Reported Pain at Work Is a Risk Factor for Vascular Surgery Trainee Burnout

Eric Pillado, Northwestern University, Chicago, IL
Ruojia D. Li, Northwestern University, Chicago, IL
Matthew C. Chia, Northwestern University, Chicago, IL
Joshua S. Eng, Indiana University, Indianapolis, IN
Kathryn DiLosa, University of California, Davis, Sacramento, CA
Leanne Grafmuller, University of Rochester, Rochester, NY
Allan Conway, Northwell Health, New York, NY
Guillermo A. Escobar, Emory University, Atlanta, GA
Palma Shaw, Upstate Medical University, Syracuse, NY
Malachi G. Sheahan, LSU Health Sciences Center - New Orleans
Karl Y. Bilimoria, Indiana University, Indianapolis, IN
Yue-Yung Hu, Indiana University, Indianapolis, IN
Dawn M. Coleman, Duke University, Durham, NC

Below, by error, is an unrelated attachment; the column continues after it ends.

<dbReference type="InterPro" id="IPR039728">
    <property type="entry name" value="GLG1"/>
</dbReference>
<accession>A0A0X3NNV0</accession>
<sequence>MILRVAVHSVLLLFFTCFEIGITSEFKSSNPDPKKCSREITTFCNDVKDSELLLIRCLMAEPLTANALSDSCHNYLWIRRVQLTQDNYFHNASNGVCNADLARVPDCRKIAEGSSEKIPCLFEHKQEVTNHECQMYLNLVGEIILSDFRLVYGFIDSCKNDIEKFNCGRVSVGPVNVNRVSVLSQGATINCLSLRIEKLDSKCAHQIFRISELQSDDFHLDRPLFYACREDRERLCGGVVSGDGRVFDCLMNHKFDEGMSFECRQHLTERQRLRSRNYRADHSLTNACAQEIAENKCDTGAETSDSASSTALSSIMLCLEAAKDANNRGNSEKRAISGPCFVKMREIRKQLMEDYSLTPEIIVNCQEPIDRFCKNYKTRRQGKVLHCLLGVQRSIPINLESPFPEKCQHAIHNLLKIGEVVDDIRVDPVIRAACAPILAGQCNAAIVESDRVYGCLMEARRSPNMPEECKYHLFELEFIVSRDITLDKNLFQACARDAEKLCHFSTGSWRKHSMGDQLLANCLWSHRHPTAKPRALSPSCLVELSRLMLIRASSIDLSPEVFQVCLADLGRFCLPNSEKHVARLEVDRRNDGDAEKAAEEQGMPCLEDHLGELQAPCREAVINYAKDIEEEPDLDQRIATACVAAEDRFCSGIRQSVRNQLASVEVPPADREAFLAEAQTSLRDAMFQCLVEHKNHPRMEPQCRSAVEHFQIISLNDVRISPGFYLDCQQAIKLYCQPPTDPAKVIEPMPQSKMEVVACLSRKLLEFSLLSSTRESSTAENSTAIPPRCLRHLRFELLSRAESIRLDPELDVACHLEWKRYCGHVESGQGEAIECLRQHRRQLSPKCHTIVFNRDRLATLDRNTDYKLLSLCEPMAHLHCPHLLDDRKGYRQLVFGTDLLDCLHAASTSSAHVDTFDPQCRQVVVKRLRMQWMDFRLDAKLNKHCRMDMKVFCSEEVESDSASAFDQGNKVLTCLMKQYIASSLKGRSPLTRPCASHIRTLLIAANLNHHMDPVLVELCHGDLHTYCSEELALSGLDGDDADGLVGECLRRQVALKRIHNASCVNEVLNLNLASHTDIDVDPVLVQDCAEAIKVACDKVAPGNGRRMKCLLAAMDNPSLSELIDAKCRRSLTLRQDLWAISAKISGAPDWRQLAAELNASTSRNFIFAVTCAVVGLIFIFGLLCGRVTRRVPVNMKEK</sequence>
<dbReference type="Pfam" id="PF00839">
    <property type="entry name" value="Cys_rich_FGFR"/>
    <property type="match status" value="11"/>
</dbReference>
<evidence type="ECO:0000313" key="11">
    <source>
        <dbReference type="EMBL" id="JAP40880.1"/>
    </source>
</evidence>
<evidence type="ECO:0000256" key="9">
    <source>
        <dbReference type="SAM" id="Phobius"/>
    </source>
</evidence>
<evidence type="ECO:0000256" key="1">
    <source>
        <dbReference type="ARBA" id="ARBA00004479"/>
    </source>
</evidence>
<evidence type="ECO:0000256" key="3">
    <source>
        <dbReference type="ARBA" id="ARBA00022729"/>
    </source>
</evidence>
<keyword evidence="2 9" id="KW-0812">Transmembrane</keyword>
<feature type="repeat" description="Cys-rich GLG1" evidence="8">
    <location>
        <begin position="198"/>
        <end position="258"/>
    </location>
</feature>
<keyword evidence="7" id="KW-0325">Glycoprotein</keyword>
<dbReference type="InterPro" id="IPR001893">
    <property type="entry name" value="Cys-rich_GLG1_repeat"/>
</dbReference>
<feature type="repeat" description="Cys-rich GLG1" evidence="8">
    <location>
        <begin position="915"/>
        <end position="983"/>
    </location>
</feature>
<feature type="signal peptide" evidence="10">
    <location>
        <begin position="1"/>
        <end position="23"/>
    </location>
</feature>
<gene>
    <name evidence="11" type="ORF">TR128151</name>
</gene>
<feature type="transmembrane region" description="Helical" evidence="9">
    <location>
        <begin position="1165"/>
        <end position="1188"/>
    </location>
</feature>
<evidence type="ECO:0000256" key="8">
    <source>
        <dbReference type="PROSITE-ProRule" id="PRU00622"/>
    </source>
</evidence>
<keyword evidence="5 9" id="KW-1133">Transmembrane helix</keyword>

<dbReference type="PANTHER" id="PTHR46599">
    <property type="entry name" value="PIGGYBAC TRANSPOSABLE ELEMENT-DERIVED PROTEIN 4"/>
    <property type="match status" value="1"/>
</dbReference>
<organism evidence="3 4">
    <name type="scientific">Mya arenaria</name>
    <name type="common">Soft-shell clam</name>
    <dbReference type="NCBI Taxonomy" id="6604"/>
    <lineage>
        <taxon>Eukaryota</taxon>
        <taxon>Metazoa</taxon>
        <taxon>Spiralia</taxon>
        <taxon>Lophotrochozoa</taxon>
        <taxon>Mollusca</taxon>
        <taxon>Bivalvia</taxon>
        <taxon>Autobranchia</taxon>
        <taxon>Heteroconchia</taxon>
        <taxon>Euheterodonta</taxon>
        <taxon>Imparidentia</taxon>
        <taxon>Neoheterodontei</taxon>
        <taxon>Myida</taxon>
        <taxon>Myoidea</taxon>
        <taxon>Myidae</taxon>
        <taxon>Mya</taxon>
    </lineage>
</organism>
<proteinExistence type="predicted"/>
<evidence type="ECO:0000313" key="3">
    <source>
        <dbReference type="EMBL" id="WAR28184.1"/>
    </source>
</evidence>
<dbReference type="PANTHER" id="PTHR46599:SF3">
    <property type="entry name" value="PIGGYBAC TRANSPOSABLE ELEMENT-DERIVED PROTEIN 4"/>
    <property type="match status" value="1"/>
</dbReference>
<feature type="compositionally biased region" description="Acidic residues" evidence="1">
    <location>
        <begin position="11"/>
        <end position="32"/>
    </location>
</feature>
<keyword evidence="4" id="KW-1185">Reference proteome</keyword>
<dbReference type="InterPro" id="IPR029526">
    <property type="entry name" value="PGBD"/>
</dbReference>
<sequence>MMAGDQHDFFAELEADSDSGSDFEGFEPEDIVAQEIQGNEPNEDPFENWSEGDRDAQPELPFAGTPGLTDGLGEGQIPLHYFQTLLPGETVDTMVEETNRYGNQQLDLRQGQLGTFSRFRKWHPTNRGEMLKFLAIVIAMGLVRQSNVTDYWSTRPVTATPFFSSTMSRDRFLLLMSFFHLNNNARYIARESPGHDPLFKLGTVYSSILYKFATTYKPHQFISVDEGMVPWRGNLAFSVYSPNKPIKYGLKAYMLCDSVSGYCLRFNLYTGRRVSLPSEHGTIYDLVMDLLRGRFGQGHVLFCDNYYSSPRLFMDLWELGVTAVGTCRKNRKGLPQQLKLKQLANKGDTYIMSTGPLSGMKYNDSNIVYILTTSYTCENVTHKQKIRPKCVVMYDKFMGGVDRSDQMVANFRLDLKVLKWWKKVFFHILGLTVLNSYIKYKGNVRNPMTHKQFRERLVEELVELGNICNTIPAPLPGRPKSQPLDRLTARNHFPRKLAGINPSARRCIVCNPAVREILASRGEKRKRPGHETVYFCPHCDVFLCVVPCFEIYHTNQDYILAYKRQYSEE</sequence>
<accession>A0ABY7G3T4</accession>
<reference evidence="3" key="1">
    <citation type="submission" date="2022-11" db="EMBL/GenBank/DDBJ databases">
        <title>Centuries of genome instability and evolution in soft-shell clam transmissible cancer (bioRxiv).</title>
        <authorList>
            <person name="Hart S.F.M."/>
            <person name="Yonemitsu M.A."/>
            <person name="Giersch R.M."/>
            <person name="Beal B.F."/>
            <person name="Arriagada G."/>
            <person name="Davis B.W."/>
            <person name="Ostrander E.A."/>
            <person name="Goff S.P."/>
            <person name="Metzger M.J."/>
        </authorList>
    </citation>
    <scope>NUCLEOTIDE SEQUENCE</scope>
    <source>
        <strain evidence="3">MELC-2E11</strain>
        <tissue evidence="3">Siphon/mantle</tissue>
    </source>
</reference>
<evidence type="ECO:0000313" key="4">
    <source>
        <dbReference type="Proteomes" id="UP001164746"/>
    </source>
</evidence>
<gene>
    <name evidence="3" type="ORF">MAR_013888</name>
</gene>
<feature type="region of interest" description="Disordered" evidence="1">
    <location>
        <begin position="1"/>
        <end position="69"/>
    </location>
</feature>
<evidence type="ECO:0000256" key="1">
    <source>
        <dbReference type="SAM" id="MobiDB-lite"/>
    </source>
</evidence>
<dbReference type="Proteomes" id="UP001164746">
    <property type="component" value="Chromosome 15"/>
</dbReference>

INTRODUCTION: Work-related pain is a known risk factor for vascular surgeon burnout. It risks early attrition from our workforce and is a recognized threat to the specialty. Our study aimed to understand whether work-related pain similarly contributed to vascular surgery trainee well-being. METHODS: A confidential, voluntary survey was administered after the 2022 VSITE to trainees in all ACGME-accredited vascular surgery programs. Burnout was measured by a modified, abbreviated Maslach Burnout Inventory; pain after a full day of work was measured using a 10-point Likert scale and then dichotomized as "no to mild pain" (0-2) vs "moderate to severe pain" (3-9). Univariable analyses and multivariable regression assessed associations of pain with well-being indicators (e.g., burnout, thoughts of attrition, and thoughts of career change). Pain management strategies were included as additional covariables in our study. RESULT: 527 trainees completed the survey (82.2% response rate). 38% reported moderate to severe pain after a full day of work of whom 73.6% reported using ergonomic adjustments and 67.0% used over-the-counter medications. Significantly more women reported moderate to severe pain than men (44.3% vs 34.5%, p<0.01). After adjusting for gender, training level, race/ethnicity, mistreatment, and dissatisfaction with operative autonomy, moderate-to-severe pain (OR 2.52, 95% CI 1.48-4.26) and using physiotherapy as pain management (OR 3.06, 95% CI 1.02-9.14) were risk factors for burnout. Moderate to severe pain was not a risk factor for thoughts of attrition or career change following adjustment. CONCLUSION: Physical pain is prevalent among vascular surgery trainees and represents a risk factor for trainee burnout. Programs should consider mitigating this occupational hazard by offering ergonomic education and adjuncts, such as posture awareness and microbreaks during surgery, early and throughout training.